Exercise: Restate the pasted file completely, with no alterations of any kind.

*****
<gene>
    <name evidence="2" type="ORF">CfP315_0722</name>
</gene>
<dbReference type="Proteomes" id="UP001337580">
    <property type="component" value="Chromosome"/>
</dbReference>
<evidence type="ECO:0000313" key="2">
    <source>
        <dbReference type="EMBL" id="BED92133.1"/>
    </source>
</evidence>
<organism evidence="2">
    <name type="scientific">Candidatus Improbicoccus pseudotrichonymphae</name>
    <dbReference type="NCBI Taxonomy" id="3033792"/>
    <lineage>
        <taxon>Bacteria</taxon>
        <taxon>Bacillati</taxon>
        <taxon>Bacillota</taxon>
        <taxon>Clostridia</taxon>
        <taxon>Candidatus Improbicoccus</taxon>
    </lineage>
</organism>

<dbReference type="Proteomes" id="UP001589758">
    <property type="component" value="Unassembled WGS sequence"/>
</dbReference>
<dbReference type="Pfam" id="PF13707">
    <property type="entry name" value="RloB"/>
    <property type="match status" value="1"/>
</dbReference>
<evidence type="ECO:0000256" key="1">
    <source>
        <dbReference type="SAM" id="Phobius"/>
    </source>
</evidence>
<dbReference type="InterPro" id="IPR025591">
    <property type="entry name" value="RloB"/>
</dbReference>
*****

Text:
<gene>
    <name evidence="2" type="ORF">CfP315_0722</name>
</gene>
<dbReference type="Proteomes" id="UP001337580">
    <property type="component" value="Chromosome"/>
</dbReference>
<evidence type="ECO:0000313" key="2">
    <source>
        <dbReference type="EMBL" id="BED92133.1"/>
    </source>
</evidence>
<organism evidence="2">
    <name type="scientific">Candidatus Improbicoccus pseudotrichonymphae</name>
    <dbReference type="NCBI Taxonomy" id="3033792"/>
    <lineage>
        <taxon>Bacteria</taxon>
        <taxon>Bacillati</taxon>
        <taxon>Bacillota</taxon>
        <taxon>Clostridia</taxon>
        <taxon>Candidatus Improbicoccus</taxon>
    </lineage>
</organism>

<dbReference type="Proteomes" id="UP001589758">
    <property type="component" value="Unassembled WGS sequence"/>
</dbReference>
<dbReference type="Pfam" id="PF13707">
    <property type="entry name" value="RloB"/>
    <property type="match status" value="1"/>
</dbReference>
<evidence type="ECO:0000256" key="1">
    <source>
        <dbReference type="SAM" id="Phobius"/>
    </source>
</evidence>
<dbReference type="InterPro" id="IPR025591">
    <property type="entry name" value="RloB"/>
</dbReference>